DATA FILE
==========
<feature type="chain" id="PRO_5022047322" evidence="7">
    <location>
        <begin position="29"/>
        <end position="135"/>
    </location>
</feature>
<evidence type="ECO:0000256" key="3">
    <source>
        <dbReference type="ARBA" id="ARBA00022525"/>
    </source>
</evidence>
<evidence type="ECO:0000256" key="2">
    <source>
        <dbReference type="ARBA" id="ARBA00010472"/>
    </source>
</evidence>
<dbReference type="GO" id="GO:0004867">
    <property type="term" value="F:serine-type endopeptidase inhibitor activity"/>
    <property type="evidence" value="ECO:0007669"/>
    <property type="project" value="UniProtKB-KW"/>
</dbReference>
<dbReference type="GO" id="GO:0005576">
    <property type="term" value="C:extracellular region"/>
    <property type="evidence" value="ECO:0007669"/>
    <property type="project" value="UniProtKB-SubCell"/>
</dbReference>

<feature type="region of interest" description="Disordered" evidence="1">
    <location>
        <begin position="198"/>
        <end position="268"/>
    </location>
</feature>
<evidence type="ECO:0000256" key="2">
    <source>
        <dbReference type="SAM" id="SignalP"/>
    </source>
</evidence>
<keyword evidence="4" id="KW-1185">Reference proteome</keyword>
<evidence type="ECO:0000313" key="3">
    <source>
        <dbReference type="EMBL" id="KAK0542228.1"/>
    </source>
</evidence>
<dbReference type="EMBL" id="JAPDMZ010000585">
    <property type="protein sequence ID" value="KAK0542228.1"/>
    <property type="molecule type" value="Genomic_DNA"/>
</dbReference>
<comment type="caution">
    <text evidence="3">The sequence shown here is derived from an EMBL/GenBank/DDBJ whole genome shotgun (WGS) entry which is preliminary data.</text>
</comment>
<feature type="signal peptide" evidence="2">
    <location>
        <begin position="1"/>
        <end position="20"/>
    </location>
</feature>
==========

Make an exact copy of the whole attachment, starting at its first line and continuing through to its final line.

<feature type="chain" id="PRO_5022047322" evidence="7">
    <location>
        <begin position="29"/>
        <end position="135"/>
    </location>
</feature>
<evidence type="ECO:0000256" key="3">
    <source>
        <dbReference type="ARBA" id="ARBA00022525"/>
    </source>
</evidence>
<evidence type="ECO:0000256" key="2">
    <source>
        <dbReference type="ARBA" id="ARBA00010472"/>
    </source>
</evidence>
<dbReference type="GO" id="GO:0004867">
    <property type="term" value="F:serine-type endopeptidase inhibitor activity"/>
    <property type="evidence" value="ECO:0007669"/>
    <property type="project" value="UniProtKB-KW"/>
</dbReference>
<dbReference type="GO" id="GO:0005576">
    <property type="term" value="C:extracellular region"/>
    <property type="evidence" value="ECO:0007669"/>
    <property type="project" value="UniProtKB-SubCell"/>
</dbReference>

<feature type="region of interest" description="Disordered" evidence="1">
    <location>
        <begin position="198"/>
        <end position="268"/>
    </location>
</feature>
<evidence type="ECO:0000256" key="2">
    <source>
        <dbReference type="SAM" id="SignalP"/>
    </source>
</evidence>
<keyword evidence="4" id="KW-1185">Reference proteome</keyword>
<evidence type="ECO:0000313" key="3">
    <source>
        <dbReference type="EMBL" id="KAK0542228.1"/>
    </source>
</evidence>
<dbReference type="EMBL" id="JAPDMZ010000585">
    <property type="protein sequence ID" value="KAK0542228.1"/>
    <property type="molecule type" value="Genomic_DNA"/>
</dbReference>
<comment type="caution">
    <text evidence="3">The sequence shown here is derived from an EMBL/GenBank/DDBJ whole genome shotgun (WGS) entry which is preliminary data.</text>
</comment>
<feature type="signal peptide" evidence="2">
    <location>
        <begin position="1"/>
        <end position="20"/>
    </location>
</feature>